The ruling Democratic Progressive Party (DPP) won a third consecutive presidential term in Taiwan with the election victory of William Lai Ching-te, who collected the popular mandate with a comfortable 900,000 votes, or 6% over the runner-up.
The Chinese Nationalist Party (KMT) candidate Hou You-yi came in a fairly distant second, and the Taiwan People’s Party (TPP) took an enormous share of the vote for a third party, with 26.5% overall.
The election was closely watched internationally. Recent tensions between the self-governing island of Taiwan and China have been simmering, and the vote has been portrayed in some corners as a vote between war and peace. Lai Ching-te, the vice president under the now departing Tsai Ing-wen, was labeled a “dangerous separatist” by Beijing in the months leading up to the election.
Under Tsai and Lai, Taiwan conducted its largest and fastest arms build-up in the complicated history of the island, enraging China who claims the island as hers, and prompting her to pursue a mirrored response.
Like all presidential candidates the world over, Lai tempered the strongest parts of his rhetoric after entering the presidential race, and repeatedly said he was open to communication with China on cross-strait issues. Beijing for its part saw no change in existing conditions for peace, or for conflict.
“Whatever changes take place in Taiwan, the basic fact that there is only one China in the world and Taiwan is part of China will not change; the Chinese government’s position of upholding the one-China principle and opposing ‘Taiwan independence’ separatism, ‘two Chinas’ and ‘one China, one Taiwan’ will not change,” the Foreign Ministry for the PRC said in response to Lai’s victory.
How it happened
“We are telling the international community that between democracy and authoritarianism, we will stand on the side of democracy,” Lai said in his victory speech, adding further on that he would act “in accordance with the Republic of China’s constitutional order, in a manner that is balanced and maintains the cross-strait status quo”.
Brian Hioe, Fellow at the Taiwan Foundation for Democracy, wrote in The Diplomat that the victory occurred ironically, as it coincided with a split off from, and a loss in legislative position for, the other left-wing parties.
Jaw Shaw-kong, the running-mate of the KMT’s candidate Hou, told media outlets that he saw their loss as a result of Hou’s aggressiveness and inflexibility, along with a series of key media incidents, and—he didn’t say manipulation—but the ruling DPP’s “use of the justice system,” and the utilization of the “many resources at its disposal”.
Most notably, it was on live public television that the negotiations between the KMT and the third-party TPP over a joint ticket to challenge the DPP collapsed dramatically. This, combined with Hou’s tendency to deliver remarks like “an academic presentation,” is why Mr. Jaw believes the KMT couldn’t win the election.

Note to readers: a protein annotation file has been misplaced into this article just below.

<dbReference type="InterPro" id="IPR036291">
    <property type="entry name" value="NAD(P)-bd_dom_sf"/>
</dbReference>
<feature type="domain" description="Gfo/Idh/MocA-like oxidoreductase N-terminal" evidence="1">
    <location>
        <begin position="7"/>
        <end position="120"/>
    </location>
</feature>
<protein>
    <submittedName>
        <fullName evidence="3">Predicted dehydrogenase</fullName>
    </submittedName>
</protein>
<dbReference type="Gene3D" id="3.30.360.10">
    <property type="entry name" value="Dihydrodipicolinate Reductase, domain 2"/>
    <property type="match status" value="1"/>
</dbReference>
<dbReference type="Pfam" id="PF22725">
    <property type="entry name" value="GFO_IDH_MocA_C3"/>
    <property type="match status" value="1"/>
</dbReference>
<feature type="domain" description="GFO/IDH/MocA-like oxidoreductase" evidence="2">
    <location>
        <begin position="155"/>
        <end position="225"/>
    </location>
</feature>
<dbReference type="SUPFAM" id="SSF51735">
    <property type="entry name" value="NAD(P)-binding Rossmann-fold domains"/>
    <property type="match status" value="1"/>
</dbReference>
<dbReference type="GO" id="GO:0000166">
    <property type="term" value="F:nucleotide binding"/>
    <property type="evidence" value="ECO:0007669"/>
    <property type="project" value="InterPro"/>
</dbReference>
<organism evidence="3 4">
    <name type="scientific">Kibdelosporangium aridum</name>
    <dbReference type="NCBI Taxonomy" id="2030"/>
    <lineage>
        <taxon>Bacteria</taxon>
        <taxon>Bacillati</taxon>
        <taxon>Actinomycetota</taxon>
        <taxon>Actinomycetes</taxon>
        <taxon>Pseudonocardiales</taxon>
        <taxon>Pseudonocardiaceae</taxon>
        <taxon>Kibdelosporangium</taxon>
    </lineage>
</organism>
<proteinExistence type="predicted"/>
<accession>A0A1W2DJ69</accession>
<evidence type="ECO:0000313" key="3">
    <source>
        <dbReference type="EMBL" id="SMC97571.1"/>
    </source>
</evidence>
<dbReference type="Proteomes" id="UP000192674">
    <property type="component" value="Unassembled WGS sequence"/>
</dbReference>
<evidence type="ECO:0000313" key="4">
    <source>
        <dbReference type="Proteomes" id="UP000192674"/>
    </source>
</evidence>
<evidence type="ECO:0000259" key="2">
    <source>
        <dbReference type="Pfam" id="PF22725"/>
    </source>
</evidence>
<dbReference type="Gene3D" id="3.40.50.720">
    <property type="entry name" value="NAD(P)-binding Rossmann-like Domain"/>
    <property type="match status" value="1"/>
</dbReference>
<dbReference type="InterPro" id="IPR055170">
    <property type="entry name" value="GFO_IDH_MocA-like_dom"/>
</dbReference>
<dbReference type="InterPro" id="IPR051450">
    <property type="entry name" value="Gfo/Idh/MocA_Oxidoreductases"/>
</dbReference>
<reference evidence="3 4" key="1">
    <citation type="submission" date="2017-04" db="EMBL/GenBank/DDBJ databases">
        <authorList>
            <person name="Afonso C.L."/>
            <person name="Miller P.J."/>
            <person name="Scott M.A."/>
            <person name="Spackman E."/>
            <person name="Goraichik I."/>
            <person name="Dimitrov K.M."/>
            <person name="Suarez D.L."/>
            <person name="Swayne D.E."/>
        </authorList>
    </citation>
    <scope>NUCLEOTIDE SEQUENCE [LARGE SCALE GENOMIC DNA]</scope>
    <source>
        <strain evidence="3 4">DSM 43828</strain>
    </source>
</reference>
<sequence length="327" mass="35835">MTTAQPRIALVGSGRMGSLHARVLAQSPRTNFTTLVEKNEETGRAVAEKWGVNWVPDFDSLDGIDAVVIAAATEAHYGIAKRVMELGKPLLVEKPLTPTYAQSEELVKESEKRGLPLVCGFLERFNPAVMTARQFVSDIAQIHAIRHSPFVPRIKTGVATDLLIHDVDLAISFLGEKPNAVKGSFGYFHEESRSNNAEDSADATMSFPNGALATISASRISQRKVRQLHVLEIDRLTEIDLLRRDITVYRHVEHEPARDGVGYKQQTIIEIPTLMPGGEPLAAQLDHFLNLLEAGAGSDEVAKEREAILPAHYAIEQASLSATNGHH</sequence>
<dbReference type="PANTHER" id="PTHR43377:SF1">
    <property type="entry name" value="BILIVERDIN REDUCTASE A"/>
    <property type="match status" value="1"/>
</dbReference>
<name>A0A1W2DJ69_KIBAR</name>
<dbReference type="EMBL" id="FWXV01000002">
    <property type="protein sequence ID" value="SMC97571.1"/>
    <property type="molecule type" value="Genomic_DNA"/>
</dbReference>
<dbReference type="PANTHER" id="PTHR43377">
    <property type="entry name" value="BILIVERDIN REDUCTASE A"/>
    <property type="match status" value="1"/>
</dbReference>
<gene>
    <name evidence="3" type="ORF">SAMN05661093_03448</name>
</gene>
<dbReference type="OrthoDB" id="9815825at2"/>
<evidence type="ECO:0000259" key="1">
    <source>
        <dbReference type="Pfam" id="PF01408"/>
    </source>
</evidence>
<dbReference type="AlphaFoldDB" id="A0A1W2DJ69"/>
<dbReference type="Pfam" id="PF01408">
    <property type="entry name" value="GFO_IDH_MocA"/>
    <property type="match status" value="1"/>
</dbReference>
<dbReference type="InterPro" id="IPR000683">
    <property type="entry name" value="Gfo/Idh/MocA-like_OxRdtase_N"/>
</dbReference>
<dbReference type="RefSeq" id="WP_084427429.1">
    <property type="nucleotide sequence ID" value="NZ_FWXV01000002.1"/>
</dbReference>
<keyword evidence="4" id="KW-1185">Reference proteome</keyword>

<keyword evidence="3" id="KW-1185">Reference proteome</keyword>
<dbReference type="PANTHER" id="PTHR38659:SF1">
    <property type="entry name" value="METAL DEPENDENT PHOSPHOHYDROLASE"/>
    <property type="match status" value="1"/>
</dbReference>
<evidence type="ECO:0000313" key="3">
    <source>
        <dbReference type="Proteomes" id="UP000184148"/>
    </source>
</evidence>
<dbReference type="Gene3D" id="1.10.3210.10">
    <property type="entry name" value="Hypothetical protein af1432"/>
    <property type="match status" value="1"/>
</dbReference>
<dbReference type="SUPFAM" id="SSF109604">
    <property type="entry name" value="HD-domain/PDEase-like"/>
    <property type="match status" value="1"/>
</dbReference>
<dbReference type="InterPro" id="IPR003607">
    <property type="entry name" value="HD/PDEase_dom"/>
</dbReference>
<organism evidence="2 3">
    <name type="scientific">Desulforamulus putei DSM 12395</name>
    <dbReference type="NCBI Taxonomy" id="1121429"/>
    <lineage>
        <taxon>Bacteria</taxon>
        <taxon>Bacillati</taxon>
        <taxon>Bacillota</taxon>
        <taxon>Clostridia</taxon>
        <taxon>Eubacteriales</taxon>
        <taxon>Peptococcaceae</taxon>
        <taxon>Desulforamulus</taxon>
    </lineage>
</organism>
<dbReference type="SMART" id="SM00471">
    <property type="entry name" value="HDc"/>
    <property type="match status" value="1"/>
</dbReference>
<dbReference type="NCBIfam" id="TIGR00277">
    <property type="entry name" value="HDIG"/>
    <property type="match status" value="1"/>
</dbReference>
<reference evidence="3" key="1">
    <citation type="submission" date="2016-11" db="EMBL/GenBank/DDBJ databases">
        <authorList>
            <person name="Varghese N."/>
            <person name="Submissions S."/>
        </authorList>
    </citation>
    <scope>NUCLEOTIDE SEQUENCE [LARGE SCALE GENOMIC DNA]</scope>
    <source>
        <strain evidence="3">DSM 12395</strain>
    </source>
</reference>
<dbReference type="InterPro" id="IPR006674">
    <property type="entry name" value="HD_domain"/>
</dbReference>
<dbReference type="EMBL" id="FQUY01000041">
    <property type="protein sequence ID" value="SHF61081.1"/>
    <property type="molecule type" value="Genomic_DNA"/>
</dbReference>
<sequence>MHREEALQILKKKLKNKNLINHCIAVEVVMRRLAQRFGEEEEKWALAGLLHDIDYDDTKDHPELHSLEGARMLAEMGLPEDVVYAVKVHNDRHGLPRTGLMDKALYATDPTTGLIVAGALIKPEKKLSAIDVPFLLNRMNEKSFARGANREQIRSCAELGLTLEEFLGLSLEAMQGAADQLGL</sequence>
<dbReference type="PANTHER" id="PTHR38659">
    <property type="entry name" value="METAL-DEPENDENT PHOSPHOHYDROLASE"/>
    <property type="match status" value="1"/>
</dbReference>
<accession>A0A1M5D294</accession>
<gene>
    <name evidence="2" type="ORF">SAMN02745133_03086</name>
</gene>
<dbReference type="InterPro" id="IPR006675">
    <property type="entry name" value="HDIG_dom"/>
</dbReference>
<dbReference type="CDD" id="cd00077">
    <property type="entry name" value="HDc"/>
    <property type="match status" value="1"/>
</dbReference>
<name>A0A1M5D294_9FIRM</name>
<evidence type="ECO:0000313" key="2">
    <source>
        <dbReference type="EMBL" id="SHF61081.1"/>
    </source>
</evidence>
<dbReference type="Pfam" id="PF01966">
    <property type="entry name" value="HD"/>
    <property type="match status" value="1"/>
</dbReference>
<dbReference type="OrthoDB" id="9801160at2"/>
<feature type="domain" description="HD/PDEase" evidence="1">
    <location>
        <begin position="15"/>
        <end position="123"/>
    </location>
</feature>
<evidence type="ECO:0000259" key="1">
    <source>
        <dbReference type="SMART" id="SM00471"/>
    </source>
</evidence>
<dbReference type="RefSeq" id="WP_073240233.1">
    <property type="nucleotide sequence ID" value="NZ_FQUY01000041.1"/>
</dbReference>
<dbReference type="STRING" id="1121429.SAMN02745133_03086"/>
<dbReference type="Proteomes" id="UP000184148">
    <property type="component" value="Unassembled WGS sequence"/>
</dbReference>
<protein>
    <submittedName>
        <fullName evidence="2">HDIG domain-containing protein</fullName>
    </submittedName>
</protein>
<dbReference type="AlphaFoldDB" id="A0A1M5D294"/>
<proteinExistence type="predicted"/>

In the parallel legislative elections, the DPP won 51 seats in the 113-seat legislature, while the KMT won 52 and the TPP 8. Another two were won by an independent party affiliated with the KMT, giving the nationalists, who are generally more pro-mainland, some degree of control.
“The [DPP] did not garner 50 percent of the seats, and it cannot pass any bill or budget plans even if it could muster 54 votes at the legislature,” Mr. Jaw wrote on Facebook. “There would be 62 votes if all opposition lawmakers work together, and it would be a force that the DPP must reckon with”.
Consequences for the region
Immediately following the elections, the tiny Pacific island nation of Nauru officially cut off diplomatic ties with Taiwan and changed them to China, an act that Beijing called a victory for efforts to maintain peace, and which an unnamed US official called a “mistake”.
Such a decision would for any other country mean extremely little, as Nauru is one of the world’s smallest nations and located 4,000 miles from Sydney, Australia. However with the loss of Nauru, and the Solomon Islands some years ago, there are now just 11 countries that maintain official diplomatic relations with Taiwan, and many are of equal or around the same international standing as Nauru.
Taiwan relies on these official voices to advocate on its behalf in international arenas like the UN, while other nations can’t risk damaging strategic and commercial relations with China.
“Lai’s victory is unlikely to trigger a major crisis right away, but it will ensure that cross-Strait dialogue will not resume,” writes former editor of the American Conservative, and Columnist for Responsible Statecraft, Daniel Larison. “The lack of dialogue between Taiwan and China has coincided with and contributed to a period of increasing Chinese pressure and deteriorating relations between the United States and China”.
“The old status quo between the U.S. and China has been steadily eroding for at least the last eight years, and this has accelerated over the last three years under Biden. The bipartisan consensus in Washington in favor of containment and rivalry and ill-conceived gestures of “support” for Taiwan have fed a cycle of threat inflation and overreaction in both countries”.
The White House has already admitted it was planning to send a high-level delegation to Lai’s Taiwan, which was extremely unwelcome news in Beijing, whose spokesmen replied that Washington should “stop sending wrong signals to ‘Taiwan independence separatist forces'”.
Larison concludes that, with no existing basis for robust cooperation, China has no reason to expect any beneficent behavior over the next 4 years of Lai’s term, during which a crisis—though by no means a given—is simply all the more likely to arise. WaL
PICTURED ABOVE: Lai Ching-te (right) former Vice President under Tsai Ing-wen (left) waves to supporters following his victory. PC: Lai Ching-te, retrieved from X.